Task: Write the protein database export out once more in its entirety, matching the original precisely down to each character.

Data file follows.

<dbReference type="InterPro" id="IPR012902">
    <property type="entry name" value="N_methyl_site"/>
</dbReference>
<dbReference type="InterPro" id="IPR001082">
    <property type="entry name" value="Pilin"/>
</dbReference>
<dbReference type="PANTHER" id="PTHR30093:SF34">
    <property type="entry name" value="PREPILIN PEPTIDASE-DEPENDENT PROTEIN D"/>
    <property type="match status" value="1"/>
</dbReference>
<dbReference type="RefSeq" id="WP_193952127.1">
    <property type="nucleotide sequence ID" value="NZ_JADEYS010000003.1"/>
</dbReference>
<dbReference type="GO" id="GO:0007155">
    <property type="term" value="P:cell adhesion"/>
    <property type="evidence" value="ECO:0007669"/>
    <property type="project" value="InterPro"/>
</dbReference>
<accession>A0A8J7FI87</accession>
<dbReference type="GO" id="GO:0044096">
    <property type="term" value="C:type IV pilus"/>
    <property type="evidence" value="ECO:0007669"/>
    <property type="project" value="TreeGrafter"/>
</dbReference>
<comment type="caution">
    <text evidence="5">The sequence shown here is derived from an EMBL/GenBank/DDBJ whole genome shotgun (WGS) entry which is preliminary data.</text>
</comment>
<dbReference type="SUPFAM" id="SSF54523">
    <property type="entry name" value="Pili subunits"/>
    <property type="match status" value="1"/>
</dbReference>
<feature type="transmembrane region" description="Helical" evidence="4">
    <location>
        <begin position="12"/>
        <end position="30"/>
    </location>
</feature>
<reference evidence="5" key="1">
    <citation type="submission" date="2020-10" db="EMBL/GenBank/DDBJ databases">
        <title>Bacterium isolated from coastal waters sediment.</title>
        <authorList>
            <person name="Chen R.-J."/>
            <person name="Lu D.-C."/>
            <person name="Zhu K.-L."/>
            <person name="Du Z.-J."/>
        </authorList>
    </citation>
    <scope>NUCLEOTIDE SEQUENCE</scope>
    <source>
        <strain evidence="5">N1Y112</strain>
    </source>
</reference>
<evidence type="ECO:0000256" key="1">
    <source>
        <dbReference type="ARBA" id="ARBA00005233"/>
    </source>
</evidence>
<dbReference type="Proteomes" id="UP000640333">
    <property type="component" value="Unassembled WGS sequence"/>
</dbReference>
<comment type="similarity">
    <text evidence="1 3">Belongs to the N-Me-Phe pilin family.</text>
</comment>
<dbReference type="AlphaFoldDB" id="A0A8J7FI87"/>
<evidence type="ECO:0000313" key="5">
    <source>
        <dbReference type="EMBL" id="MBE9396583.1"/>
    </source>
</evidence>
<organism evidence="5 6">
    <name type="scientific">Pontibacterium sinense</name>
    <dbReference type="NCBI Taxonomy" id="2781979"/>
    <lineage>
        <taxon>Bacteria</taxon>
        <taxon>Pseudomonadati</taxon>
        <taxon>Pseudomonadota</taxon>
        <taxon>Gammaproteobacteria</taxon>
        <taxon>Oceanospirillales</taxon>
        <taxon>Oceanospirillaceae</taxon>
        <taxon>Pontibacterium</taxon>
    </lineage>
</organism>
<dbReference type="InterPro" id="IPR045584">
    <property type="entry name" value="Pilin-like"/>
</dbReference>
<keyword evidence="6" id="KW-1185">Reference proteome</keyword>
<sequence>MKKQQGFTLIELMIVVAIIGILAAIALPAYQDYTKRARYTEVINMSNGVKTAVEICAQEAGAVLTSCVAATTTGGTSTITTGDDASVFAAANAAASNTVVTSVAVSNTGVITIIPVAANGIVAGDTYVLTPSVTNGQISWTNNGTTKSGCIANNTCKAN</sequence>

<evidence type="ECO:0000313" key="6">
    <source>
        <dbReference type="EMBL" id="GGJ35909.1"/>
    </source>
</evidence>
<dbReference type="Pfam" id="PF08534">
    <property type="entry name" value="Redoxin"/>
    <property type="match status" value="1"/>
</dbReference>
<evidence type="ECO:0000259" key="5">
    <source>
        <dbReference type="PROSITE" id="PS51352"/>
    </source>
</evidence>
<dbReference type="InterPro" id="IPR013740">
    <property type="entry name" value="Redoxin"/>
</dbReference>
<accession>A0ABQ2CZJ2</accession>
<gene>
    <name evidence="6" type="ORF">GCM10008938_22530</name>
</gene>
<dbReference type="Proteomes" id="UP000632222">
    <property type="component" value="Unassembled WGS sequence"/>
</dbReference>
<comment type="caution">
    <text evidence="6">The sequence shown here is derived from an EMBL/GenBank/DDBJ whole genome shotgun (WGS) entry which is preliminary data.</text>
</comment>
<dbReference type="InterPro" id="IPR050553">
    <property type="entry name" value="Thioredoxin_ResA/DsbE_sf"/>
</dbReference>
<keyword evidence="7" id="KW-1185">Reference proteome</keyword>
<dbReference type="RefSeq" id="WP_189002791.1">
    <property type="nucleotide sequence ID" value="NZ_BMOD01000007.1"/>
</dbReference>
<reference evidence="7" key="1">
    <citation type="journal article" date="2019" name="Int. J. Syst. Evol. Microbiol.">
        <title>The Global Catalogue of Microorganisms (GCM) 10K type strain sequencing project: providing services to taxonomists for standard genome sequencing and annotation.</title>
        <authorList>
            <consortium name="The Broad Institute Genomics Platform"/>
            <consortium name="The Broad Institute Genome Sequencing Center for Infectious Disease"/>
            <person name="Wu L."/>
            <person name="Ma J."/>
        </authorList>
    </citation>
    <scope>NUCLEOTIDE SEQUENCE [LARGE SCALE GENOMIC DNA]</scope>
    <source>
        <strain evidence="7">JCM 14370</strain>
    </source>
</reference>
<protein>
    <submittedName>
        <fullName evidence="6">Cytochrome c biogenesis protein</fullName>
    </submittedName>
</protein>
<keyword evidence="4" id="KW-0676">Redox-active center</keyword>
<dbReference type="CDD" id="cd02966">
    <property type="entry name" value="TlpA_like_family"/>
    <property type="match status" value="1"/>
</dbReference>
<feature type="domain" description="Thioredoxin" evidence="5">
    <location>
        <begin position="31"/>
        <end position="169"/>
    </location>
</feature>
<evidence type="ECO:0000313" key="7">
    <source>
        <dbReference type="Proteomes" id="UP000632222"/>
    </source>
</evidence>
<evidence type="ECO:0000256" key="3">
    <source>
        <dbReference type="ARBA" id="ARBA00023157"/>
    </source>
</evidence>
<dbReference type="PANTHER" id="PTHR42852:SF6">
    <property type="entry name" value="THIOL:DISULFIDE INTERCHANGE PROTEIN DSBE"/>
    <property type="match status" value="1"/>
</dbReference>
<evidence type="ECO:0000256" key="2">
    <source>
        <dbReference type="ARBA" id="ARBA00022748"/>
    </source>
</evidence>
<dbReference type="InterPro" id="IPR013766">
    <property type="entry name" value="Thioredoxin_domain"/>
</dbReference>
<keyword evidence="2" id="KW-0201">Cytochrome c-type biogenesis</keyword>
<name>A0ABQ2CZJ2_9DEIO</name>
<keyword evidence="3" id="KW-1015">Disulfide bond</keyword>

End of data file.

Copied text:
<dbReference type="InterPro" id="IPR012902">
    <property type="entry name" value="N_methyl_site"/>
</dbReference>
<dbReference type="InterPro" id="IPR001082">
    <property type="entry name" value="Pilin"/>
</dbReference>
<dbReference type="PANTHER" id="PTHR30093:SF34">
    <property type="entry name" value="PREPILIN PEPTIDASE-DEPENDENT PROTEIN D"/>
    <property type="match status" value="1"/>
</dbReference>
<dbReference type="RefSeq" id="WP_193952127.1">
    <property type="nucleotide sequence ID" value="NZ_JADEYS010000003.1"/>
</dbReference>
<dbReference type="GO" id="GO:0007155">
    <property type="term" value="P:cell adhesion"/>
    <property type="evidence" value="ECO:0007669"/>
    <property type="project" value="InterPro"/>
</dbReference>
<accession>A0A8J7FI87</accession>
<dbReference type="GO" id="GO:0044096">
    <property type="term" value="C:type IV pilus"/>
    <property type="evidence" value="ECO:0007669"/>
    <property type="project" value="TreeGrafter"/>
</dbReference>
<comment type="caution">
    <text evidence="5">The sequence shown here is derived from an EMBL/GenBank/DDBJ whole genome shotgun (WGS) entry which is preliminary data.</text>
</comment>
<dbReference type="SUPFAM" id="SSF54523">
    <property type="entry name" value="Pili subunits"/>
    <property type="match status" value="1"/>
</dbReference>
<feature type="transmembrane region" description="Helical" evidence="4">
    <location>
        <begin position="12"/>
        <end position="30"/>
    </location>
</feature>
<reference evidence="5" key="1">
    <citation type="submission" date="2020-10" db="EMBL/GenBank/DDBJ databases">
        <title>Bacterium isolated from coastal waters sediment.</title>
        <authorList>
            <person name="Chen R.-J."/>
            <person name="Lu D.-C."/>
            <person name="Zhu K.-L."/>
            <person name="Du Z.-J."/>
        </authorList>
    </citation>
    <scope>NUCLEOTIDE SEQUENCE</scope>
    <source>
        <strain evidence="5">N1Y112</strain>
    </source>
</reference>
<evidence type="ECO:0000256" key="1">
    <source>
        <dbReference type="ARBA" id="ARBA00005233"/>
    </source>
</evidence>
<dbReference type="Proteomes" id="UP000640333">
    <property type="component" value="Unassembled WGS sequence"/>
</dbReference>
<comment type="similarity">
    <text evidence="1 3">Belongs to the N-Me-Phe pilin family.</text>
</comment>
<dbReference type="AlphaFoldDB" id="A0A8J7FI87"/>
<evidence type="ECO:0000313" key="5">
    <source>
        <dbReference type="EMBL" id="MBE9396583.1"/>
    </source>
</evidence>
<organism evidence="5 6">
    <name type="scientific">Pontibacterium sinense</name>
    <dbReference type="NCBI Taxonomy" id="2781979"/>
    <lineage>
        <taxon>Bacteria</taxon>
        <taxon>Pseudomonadati</taxon>
        <taxon>Pseudomonadota</taxon>
        <taxon>Gammaproteobacteria</taxon>
        <taxon>Oceanospirillales</taxon>
        <taxon>Oceanospirillaceae</taxon>
        <taxon>Pontibacterium</taxon>
    </lineage>
</organism>
<dbReference type="InterPro" id="IPR045584">
    <property type="entry name" value="Pilin-like"/>
</dbReference>
<keyword evidence="6" id="KW-1185">Reference proteome</keyword>
<sequence>MKKQQGFTLIELMIVVAIIGILAAIALPAYQDYTKRARYTEVINMSNGVKTAVEICAQEAGAVLTSCVAATTTGGTSTITTGDDASVFAAANAAASNTVVTSVAVSNTGVITIIPVAANGIVAGDTYVLTPSVTNGQISWTNNGTTKSGCIANNTCKAN</sequence>

<evidence type="ECO:0000313" key="6">
    <source>
        <dbReference type="EMBL" id="GGJ35909.1"/>
    </source>
</evidence>
<dbReference type="Pfam" id="PF08534">
    <property type="entry name" value="Redoxin"/>
    <property type="match status" value="1"/>
</dbReference>
<evidence type="ECO:0000259" key="5">
    <source>
        <dbReference type="PROSITE" id="PS51352"/>
    </source>
</evidence>
<dbReference type="InterPro" id="IPR013740">
    <property type="entry name" value="Redoxin"/>
</dbReference>
<accession>A0ABQ2CZJ2</accession>
<gene>
    <name evidence="6" type="ORF">GCM10008938_22530</name>
</gene>
<dbReference type="Proteomes" id="UP000632222">
    <property type="component" value="Unassembled WGS sequence"/>
</dbReference>
<comment type="caution">
    <text evidence="6">The sequence shown here is derived from an EMBL/GenBank/DDBJ whole genome shotgun (WGS) entry which is preliminary data.</text>
</comment>
<dbReference type="InterPro" id="IPR050553">
    <property type="entry name" value="Thioredoxin_ResA/DsbE_sf"/>
</dbReference>
<keyword evidence="7" id="KW-1185">Reference proteome</keyword>
<dbReference type="RefSeq" id="WP_189002791.1">
    <property type="nucleotide sequence ID" value="NZ_BMOD01000007.1"/>
</dbReference>
<reference evidence="7" key="1">
    <citation type="journal article" date="2019" name="Int. J. Syst. Evol. Microbiol.">
        <title>The Global Catalogue of Microorganisms (GCM) 10K type strain sequencing project: providing services to taxonomists for standard genome sequencing and annotation.</title>
        <authorList>
            <consortium name="The Broad Institute Genomics Platform"/>
            <consortium name="The Broad Institute Genome Sequencing Center for Infectious Disease"/>
            <person name="Wu L."/>
            <person name="Ma J."/>
        </authorList>
    </citation>
    <scope>NUCLEOTIDE SEQUENCE [LARGE SCALE GENOMIC DNA]</scope>
    <source>
        <strain evidence="7">JCM 14370</strain>
    </source>
</reference>
<protein>
    <submittedName>
        <fullName evidence="6">Cytochrome c biogenesis protein</fullName>
    </submittedName>
</protein>
<keyword evidence="4" id="KW-0676">Redox-active center</keyword>
<dbReference type="CDD" id="cd02966">
    <property type="entry name" value="TlpA_like_family"/>
    <property type="match status" value="1"/>
</dbReference>
<feature type="domain" description="Thioredoxin" evidence="5">
    <location>
        <begin position="31"/>
        <end position="169"/>
    </location>
</feature>
<evidence type="ECO:0000313" key="7">
    <source>
        <dbReference type="Proteomes" id="UP000632222"/>
    </source>
</evidence>
<evidence type="ECO:0000256" key="3">
    <source>
        <dbReference type="ARBA" id="ARBA00023157"/>
    </source>
</evidence>
<dbReference type="PANTHER" id="PTHR42852:SF6">
    <property type="entry name" value="THIOL:DISULFIDE INTERCHANGE PROTEIN DSBE"/>
    <property type="match status" value="1"/>
</dbReference>
<evidence type="ECO:0000256" key="2">
    <source>
        <dbReference type="ARBA" id="ARBA00022748"/>
    </source>
</evidence>
<dbReference type="InterPro" id="IPR013766">
    <property type="entry name" value="Thioredoxin_domain"/>
</dbReference>
<keyword evidence="2" id="KW-0201">Cytochrome c-type biogenesis</keyword>
<name>A0ABQ2CZJ2_9DEIO</name>
<keyword evidence="3" id="KW-1015">Disulfide bond</keyword>